The latest corona stats for Berlin (tallied Wednesday, 5 May)
Berliners vaccinated with one vaccine dose: 27.9 per cent (27 per cent yesterday)
New cases in one day: +850 (+730 Tuesday)
Total number of corona deaths: 3,242 (+9)
🟢 R number: 0.63 (0.73 Tuesday)
🔴 New infections per week: 103.7/100,000 inhabitants (104.8.7 Tuesday)
🟡 Share of Berlin ICUs occupied by Covid-19 patients: 22.9 per cent (24,7 per cent Tuesday)
The latest news
AstraZeneca for all
German health minister Jens Spahn (CDU) Thursday is talking with health ministers from German states about lifting restrictions on the AstraZeneca vaccine, allowing anyone who wants it to get vaccinated with the weirdly controversial concoction. Spahn would just be aligning federal guidelines with those of many states such as Berlin and Bavaria, which already opened AstraZeneca to all adult takers.
Meck-Pomm showing the problems with extra rights for the vaccinated
Vaccinated tourists and weekend home owners have been allowed to return to the northern state of Meck-Pomm (Mecklenburg Western Pommerania) since Wednesday, which automatically excludes children, the state's health minister confirmed in the Ostsee Zeitung. Since no vaccines have been approved for minors, the state won't extend our young brethren the same freedoms as their vaccinated parents (or parents who have had the disease plus one vaccination). Some German chancellor once said that if there was ever a nuclear war, he would just go to Meck-Pomm because it's always the 19th century there.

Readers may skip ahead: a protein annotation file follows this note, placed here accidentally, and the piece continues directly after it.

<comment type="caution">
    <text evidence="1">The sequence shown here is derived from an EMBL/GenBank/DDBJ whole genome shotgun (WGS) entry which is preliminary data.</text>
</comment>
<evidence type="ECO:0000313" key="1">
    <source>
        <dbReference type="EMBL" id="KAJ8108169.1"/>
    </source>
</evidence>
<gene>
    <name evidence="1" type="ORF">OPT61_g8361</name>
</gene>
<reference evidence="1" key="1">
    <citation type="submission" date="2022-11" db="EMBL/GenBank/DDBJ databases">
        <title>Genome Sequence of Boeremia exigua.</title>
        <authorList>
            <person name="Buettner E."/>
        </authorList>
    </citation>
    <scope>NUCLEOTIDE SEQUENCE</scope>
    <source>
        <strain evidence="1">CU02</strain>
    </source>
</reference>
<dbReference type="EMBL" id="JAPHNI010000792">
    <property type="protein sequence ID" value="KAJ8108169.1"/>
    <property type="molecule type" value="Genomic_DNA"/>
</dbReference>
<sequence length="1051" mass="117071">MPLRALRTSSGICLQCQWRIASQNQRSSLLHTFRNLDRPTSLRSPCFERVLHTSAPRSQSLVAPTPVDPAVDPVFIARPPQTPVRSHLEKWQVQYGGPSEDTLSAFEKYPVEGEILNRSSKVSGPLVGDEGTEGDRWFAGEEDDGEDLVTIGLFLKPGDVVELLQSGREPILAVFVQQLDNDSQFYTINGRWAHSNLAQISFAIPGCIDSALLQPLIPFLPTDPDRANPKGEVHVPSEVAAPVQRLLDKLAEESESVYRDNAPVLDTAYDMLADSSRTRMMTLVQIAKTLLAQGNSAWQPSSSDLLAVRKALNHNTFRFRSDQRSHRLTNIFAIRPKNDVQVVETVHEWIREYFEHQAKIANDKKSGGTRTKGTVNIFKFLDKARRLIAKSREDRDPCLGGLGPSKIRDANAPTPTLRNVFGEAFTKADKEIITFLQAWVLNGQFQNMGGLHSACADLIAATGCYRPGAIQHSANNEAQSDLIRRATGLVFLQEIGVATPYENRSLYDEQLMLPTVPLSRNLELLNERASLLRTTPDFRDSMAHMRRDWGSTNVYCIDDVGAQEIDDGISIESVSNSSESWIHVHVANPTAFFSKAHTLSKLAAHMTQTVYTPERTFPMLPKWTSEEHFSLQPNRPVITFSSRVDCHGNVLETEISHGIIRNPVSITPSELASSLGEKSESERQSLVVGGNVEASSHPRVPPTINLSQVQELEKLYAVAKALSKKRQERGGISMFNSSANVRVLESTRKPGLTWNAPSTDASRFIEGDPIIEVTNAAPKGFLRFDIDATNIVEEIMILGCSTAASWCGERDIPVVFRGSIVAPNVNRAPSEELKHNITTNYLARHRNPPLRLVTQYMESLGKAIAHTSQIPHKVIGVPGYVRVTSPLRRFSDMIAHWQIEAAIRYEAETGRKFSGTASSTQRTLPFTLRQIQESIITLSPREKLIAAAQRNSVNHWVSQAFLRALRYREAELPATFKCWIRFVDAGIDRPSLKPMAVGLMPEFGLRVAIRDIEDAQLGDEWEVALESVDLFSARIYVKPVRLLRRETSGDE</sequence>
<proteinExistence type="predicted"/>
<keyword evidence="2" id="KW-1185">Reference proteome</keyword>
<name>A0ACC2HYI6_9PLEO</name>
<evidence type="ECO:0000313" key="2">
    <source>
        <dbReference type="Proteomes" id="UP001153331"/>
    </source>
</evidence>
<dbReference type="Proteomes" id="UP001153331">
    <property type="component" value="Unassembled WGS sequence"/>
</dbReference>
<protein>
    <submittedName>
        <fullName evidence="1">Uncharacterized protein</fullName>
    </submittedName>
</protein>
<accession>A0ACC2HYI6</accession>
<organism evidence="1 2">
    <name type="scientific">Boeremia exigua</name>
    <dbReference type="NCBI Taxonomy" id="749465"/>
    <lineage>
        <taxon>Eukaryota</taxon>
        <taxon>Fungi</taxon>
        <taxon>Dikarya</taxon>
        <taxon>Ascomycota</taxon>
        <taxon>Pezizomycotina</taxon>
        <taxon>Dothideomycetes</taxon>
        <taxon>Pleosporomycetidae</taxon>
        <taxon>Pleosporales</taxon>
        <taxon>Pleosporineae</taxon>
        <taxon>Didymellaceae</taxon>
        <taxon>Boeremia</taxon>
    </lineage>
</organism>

No patents on vaccines?
The EU is willing to enter talks on a US proposal to temporarily lift patent protection on corona vaccines, which would allow other manufacturers to enter the market and could make production quicker and cheaper (though it's admittedly fairly complex). Ok Washington, what's the catch?
Justice minister not playing with vaccine passport forgeries
Hesse justice minister Eva Kühne-Hörmann (CDU) wants prosecutors to eschew reduced sentences for those selling or caught with forged vaccination passports. She's also considering tougher laws since the practise threatens anyone who comes into contact with the crooks. But first she makes the most German of suggestions: her and her fellow state justice ministers should talk about it during their semi-regular meeting on 16 and 17 June.
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